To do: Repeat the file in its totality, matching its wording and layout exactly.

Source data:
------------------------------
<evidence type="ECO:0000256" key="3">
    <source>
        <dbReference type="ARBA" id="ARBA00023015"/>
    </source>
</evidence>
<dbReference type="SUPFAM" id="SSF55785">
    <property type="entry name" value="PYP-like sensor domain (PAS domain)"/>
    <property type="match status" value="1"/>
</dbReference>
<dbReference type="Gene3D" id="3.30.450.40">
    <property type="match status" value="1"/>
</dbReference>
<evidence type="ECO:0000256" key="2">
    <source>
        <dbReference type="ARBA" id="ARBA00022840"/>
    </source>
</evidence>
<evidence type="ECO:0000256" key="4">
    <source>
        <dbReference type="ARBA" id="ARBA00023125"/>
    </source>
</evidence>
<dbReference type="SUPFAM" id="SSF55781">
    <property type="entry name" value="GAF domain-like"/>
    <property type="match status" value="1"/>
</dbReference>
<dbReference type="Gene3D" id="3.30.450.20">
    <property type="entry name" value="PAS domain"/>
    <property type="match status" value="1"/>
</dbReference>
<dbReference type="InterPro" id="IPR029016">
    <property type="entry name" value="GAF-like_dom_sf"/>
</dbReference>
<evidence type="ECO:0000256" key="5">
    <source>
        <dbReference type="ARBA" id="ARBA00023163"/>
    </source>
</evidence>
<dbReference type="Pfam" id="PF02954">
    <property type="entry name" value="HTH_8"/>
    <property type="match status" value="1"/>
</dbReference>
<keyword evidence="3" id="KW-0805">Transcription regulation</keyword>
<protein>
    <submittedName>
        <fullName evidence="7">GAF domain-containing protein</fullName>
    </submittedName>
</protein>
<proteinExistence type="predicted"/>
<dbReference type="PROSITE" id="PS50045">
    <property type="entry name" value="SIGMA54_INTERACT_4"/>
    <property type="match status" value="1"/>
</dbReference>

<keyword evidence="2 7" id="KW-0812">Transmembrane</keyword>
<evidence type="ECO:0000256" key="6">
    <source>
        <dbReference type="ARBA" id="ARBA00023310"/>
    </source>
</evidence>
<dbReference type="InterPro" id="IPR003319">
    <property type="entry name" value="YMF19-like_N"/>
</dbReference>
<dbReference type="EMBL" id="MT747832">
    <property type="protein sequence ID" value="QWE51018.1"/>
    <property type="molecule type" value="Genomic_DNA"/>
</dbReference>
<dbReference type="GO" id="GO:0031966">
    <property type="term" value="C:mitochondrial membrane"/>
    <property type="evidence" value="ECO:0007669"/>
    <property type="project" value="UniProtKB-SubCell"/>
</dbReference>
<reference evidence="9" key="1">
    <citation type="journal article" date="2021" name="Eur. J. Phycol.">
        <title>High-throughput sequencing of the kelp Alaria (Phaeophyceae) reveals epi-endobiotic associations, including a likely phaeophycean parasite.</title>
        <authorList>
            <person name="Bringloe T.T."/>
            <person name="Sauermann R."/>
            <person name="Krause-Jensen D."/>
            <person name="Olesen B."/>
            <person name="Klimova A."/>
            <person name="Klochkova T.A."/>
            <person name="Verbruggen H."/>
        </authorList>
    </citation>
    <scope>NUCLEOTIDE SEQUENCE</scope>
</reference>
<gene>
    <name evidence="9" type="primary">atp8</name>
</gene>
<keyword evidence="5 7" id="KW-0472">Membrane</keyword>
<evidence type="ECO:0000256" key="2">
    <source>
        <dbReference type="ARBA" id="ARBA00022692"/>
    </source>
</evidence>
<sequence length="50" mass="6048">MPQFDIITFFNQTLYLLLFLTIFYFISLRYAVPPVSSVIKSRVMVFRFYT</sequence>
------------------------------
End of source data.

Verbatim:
<evidence type="ECO:0000256" key="3">
    <source>
        <dbReference type="ARBA" id="ARBA00023015"/>
    </source>
</evidence>
<dbReference type="SUPFAM" id="SSF55785">
    <property type="entry name" value="PYP-like sensor domain (PAS domain)"/>
    <property type="match status" value="1"/>
</dbReference>
<dbReference type="Gene3D" id="3.30.450.40">
    <property type="match status" value="1"/>
</dbReference>
<evidence type="ECO:0000256" key="2">
    <source>
        <dbReference type="ARBA" id="ARBA00022840"/>
    </source>
</evidence>
<evidence type="ECO:0000256" key="4">
    <source>
        <dbReference type="ARBA" id="ARBA00023125"/>
    </source>
</evidence>
<dbReference type="SUPFAM" id="SSF55781">
    <property type="entry name" value="GAF domain-like"/>
    <property type="match status" value="1"/>
</dbReference>
<dbReference type="Gene3D" id="3.30.450.20">
    <property type="entry name" value="PAS domain"/>
    <property type="match status" value="1"/>
</dbReference>
<dbReference type="InterPro" id="IPR029016">
    <property type="entry name" value="GAF-like_dom_sf"/>
</dbReference>
<evidence type="ECO:0000256" key="5">
    <source>
        <dbReference type="ARBA" id="ARBA00023163"/>
    </source>
</evidence>
<dbReference type="Pfam" id="PF02954">
    <property type="entry name" value="HTH_8"/>
    <property type="match status" value="1"/>
</dbReference>
<keyword evidence="3" id="KW-0805">Transcription regulation</keyword>
<protein>
    <submittedName>
        <fullName evidence="7">GAF domain-containing protein</fullName>
    </submittedName>
</protein>
<proteinExistence type="predicted"/>
<dbReference type="PROSITE" id="PS50045">
    <property type="entry name" value="SIGMA54_INTERACT_4"/>
    <property type="match status" value="1"/>
</dbReference>

<keyword evidence="2 7" id="KW-0812">Transmembrane</keyword>
<evidence type="ECO:0000256" key="6">
    <source>
        <dbReference type="ARBA" id="ARBA00023310"/>
    </source>
</evidence>
<dbReference type="InterPro" id="IPR003319">
    <property type="entry name" value="YMF19-like_N"/>
</dbReference>
<dbReference type="EMBL" id="MT747832">
    <property type="protein sequence ID" value="QWE51018.1"/>
    <property type="molecule type" value="Genomic_DNA"/>
</dbReference>
<dbReference type="GO" id="GO:0031966">
    <property type="term" value="C:mitochondrial membrane"/>
    <property type="evidence" value="ECO:0007669"/>
    <property type="project" value="UniProtKB-SubCell"/>
</dbReference>
<reference evidence="9" key="1">
    <citation type="journal article" date="2021" name="Eur. J. Phycol.">
        <title>High-throughput sequencing of the kelp Alaria (Phaeophyceae) reveals epi-endobiotic associations, including a likely phaeophycean parasite.</title>
        <authorList>
            <person name="Bringloe T.T."/>
            <person name="Sauermann R."/>
            <person name="Krause-Jensen D."/>
            <person name="Olesen B."/>
            <person name="Klimova A."/>
            <person name="Klochkova T.A."/>
            <person name="Verbruggen H."/>
        </authorList>
    </citation>
    <scope>NUCLEOTIDE SEQUENCE</scope>
</reference>
<gene>
    <name evidence="9" type="primary">atp8</name>
</gene>
<keyword evidence="5 7" id="KW-0472">Membrane</keyword>
<evidence type="ECO:0000256" key="2">
    <source>
        <dbReference type="ARBA" id="ARBA00022692"/>
    </source>
</evidence>
<sequence length="50" mass="6048">MPQFDIITFFNQTLYLLLFLTIFYFISLRYAVPPVSSVIKSRVMVFRFYT</sequence>